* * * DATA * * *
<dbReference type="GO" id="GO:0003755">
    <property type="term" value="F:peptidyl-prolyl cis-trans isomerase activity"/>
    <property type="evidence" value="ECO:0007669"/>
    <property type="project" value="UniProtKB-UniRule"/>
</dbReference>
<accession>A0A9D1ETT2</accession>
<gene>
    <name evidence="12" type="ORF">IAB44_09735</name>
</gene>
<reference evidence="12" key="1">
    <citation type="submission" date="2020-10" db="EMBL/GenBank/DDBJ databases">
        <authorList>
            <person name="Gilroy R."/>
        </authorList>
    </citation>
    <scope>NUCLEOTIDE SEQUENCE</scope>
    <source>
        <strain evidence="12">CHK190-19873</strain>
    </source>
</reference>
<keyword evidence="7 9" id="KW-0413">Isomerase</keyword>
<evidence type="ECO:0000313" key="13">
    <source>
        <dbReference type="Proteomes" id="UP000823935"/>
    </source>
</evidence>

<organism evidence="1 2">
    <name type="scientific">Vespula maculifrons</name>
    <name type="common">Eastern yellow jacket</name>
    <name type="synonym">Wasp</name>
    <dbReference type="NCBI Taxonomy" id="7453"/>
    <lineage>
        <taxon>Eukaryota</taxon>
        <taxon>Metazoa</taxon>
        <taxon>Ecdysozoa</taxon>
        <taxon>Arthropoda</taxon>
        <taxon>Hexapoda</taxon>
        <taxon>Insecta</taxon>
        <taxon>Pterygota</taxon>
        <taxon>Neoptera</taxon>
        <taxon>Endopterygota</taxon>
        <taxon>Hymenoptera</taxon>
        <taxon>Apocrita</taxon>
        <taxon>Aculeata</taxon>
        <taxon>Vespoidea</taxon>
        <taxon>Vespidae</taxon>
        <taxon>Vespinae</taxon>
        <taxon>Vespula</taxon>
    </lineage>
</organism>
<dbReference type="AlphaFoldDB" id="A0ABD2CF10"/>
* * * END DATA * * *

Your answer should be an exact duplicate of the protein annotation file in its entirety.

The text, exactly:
<dbReference type="GO" id="GO:0003755">
    <property type="term" value="F:peptidyl-prolyl cis-trans isomerase activity"/>
    <property type="evidence" value="ECO:0007669"/>
    <property type="project" value="UniProtKB-UniRule"/>
</dbReference>
<accession>A0A9D1ETT2</accession>
<gene>
    <name evidence="12" type="ORF">IAB44_09735</name>
</gene>
<reference evidence="12" key="1">
    <citation type="submission" date="2020-10" db="EMBL/GenBank/DDBJ databases">
        <authorList>
            <person name="Gilroy R."/>
        </authorList>
    </citation>
    <scope>NUCLEOTIDE SEQUENCE</scope>
    <source>
        <strain evidence="12">CHK190-19873</strain>
    </source>
</reference>
<keyword evidence="7 9" id="KW-0413">Isomerase</keyword>
<evidence type="ECO:0000313" key="13">
    <source>
        <dbReference type="Proteomes" id="UP000823935"/>
    </source>
</evidence>

<organism evidence="1 2">
    <name type="scientific">Vespula maculifrons</name>
    <name type="common">Eastern yellow jacket</name>
    <name type="synonym">Wasp</name>
    <dbReference type="NCBI Taxonomy" id="7453"/>
    <lineage>
        <taxon>Eukaryota</taxon>
        <taxon>Metazoa</taxon>
        <taxon>Ecdysozoa</taxon>
        <taxon>Arthropoda</taxon>
        <taxon>Hexapoda</taxon>
        <taxon>Insecta</taxon>
        <taxon>Pterygota</taxon>
        <taxon>Neoptera</taxon>
        <taxon>Endopterygota</taxon>
        <taxon>Hymenoptera</taxon>
        <taxon>Apocrita</taxon>
        <taxon>Aculeata</taxon>
        <taxon>Vespoidea</taxon>
        <taxon>Vespidae</taxon>
        <taxon>Vespinae</taxon>
        <taxon>Vespula</taxon>
    </lineage>
</organism>
<dbReference type="AlphaFoldDB" id="A0ABD2CF10"/>